Wolfdog Genetic Studies
Originating in the 1950s, the Czechoslovakian Wolfdog (CSV) was created as a military experiment by crossing German Shepherd Dogs (GSD) and wild Carpathian wolves. The objective of this study was to compare the genetic composition of the CSV to its known source populations to determine the genomic effect of artificial selection in aiming to keep a wolf-like phenotype but dog-like behavior. The findings of this research reveal a unique example of the interactions between the dog and wolf genome.
This research study was developed with a focus on the importance of having genetic testing available to identify wolfdogs. It is stated that the capability to rapidly and accurately obtain these diagnostics will support conservation, federal action, and legal enforcement efforts when an animal lacks prior ancestry information. In turn, geneticists developed a panel of 100 unlinked ancestry-informative SNP markers with the ability to detect mixed ancestry within four generations of wolf-dog hybridization.
In 1923, Russian biologist Dr. N.A. Iljin began a breeding experiment to collect data on the genetic inheritance and morphological attributes of wolfdogs. Over the course of eight years, 101 wolfdogs were evaluated beginning with 13 first generation (F1) puppies that were out of a sheep-dog female and a wild-caught male wolf. The F1s were then bred back to one another, producing F2s, and continued through to the F4 generation. Dr. Iljin studied and recorded the inheritance of coat and eye color, hair texture, behavioral/external characteristics, skull characteristics, and physiological perplexities of the wolfdogs.
Coat Color Genetics & Dog-Wolf Hybridization
In this study, researchers examine the genetic markers in wild and domestic canids that specifically govern coat color to determine whether the agouti genetic sequence mutation occurred prior to or after domestication. Wild wolves, coyotes, and certain domestic dog breeds share similar coat coloration of banded hairs, known as “wild-type” agouti. These dog breeds include German Shepherd Dogs, Siberian Huskies, Alaskan Malamutes; the most commonly found breeds in wolfdogs. In this study you will discover how these genetic similarities and differences have provided scientists additional information to further detect recent hybridization through DNA analysis between wolves and dogs.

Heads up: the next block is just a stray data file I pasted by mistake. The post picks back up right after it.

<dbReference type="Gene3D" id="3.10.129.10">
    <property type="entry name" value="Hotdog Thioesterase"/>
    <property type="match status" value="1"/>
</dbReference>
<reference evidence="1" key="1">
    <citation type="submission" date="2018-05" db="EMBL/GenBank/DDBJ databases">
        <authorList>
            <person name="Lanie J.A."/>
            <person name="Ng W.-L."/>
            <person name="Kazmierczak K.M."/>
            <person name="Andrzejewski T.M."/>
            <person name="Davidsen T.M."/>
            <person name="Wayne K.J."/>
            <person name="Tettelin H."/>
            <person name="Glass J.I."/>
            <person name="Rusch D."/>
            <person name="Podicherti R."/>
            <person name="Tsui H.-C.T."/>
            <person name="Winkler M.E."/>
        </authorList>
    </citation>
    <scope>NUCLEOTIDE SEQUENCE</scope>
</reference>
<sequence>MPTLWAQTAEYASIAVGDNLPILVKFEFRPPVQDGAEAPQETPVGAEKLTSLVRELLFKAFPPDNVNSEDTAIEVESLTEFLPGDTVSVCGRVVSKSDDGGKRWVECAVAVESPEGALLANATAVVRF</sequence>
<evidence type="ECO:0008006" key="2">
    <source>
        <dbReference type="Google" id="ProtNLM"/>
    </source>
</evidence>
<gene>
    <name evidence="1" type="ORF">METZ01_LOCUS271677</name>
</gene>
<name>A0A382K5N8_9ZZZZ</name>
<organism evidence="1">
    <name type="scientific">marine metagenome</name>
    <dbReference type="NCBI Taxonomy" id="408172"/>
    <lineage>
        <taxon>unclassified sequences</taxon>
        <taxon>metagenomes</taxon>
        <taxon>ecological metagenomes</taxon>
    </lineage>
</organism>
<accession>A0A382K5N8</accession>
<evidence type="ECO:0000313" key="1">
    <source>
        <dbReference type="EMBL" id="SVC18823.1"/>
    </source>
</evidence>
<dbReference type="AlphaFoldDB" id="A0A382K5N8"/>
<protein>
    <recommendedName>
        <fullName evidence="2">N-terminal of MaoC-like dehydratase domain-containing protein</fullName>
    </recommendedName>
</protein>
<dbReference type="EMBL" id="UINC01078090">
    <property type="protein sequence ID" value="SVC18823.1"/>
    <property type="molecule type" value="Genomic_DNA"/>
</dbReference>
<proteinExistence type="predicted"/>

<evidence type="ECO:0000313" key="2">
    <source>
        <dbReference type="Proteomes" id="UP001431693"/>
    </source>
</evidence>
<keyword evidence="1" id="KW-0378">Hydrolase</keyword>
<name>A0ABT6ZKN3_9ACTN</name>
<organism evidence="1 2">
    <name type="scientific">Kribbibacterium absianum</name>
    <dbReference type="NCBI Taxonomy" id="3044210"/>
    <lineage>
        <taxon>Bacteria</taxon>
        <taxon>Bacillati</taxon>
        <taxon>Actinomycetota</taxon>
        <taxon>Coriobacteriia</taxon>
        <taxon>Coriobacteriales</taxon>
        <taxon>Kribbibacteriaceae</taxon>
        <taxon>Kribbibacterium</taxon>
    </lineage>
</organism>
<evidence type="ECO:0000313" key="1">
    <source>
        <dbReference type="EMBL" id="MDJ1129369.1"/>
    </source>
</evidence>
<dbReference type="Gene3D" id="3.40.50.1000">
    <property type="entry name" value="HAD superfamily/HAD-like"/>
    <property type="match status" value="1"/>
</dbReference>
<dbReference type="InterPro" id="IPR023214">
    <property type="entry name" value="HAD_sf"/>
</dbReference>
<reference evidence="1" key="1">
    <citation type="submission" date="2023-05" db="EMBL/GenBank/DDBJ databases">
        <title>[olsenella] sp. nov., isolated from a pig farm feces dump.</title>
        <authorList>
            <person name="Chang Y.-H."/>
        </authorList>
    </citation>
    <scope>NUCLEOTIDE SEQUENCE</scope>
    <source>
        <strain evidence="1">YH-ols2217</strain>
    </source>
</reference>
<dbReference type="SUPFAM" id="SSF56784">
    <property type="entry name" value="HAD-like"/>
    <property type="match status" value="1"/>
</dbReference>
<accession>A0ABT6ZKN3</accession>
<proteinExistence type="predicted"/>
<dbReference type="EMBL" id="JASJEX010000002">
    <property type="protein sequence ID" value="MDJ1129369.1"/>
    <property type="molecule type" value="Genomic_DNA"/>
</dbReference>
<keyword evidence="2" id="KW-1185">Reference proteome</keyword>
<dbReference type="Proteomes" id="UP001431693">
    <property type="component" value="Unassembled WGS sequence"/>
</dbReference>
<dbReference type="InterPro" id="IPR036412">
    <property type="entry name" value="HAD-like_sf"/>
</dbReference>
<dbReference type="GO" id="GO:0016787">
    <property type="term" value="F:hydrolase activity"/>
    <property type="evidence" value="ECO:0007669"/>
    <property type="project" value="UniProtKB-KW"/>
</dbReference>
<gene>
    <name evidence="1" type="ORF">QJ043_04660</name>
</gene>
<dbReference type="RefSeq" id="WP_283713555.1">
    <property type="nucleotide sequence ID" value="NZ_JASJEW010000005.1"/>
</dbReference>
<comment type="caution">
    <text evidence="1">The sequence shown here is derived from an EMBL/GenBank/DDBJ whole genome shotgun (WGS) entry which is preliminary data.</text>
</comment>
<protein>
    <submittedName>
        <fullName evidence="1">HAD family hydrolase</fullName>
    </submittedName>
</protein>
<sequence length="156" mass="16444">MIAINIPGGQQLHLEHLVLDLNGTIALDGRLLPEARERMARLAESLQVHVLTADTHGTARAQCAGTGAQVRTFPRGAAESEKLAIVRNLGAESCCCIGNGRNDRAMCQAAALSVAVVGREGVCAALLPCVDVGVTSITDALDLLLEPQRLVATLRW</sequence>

There has been a great deal of debate about whether black coat color found in wolves derives from recent introgression of hybridization between wild wolves and domestic canines. This study addresses the correspondence between coat color variation in North American gray wolves and their habitat, particularly in densely forested populations. Additionally, researchers seek to better understand the k-locus mutation (responsible for black coat color), if it was introduced to wild canids through introgression between them and domesticated dogs, and if this integration occurred before or after domestication.
This article is a response to above article on the hypothesized origin of the black color in wolves and points out some issues and questions pertaining to the hypothesis that the black color in wolves originated from dogs which require further study and/or substantiation.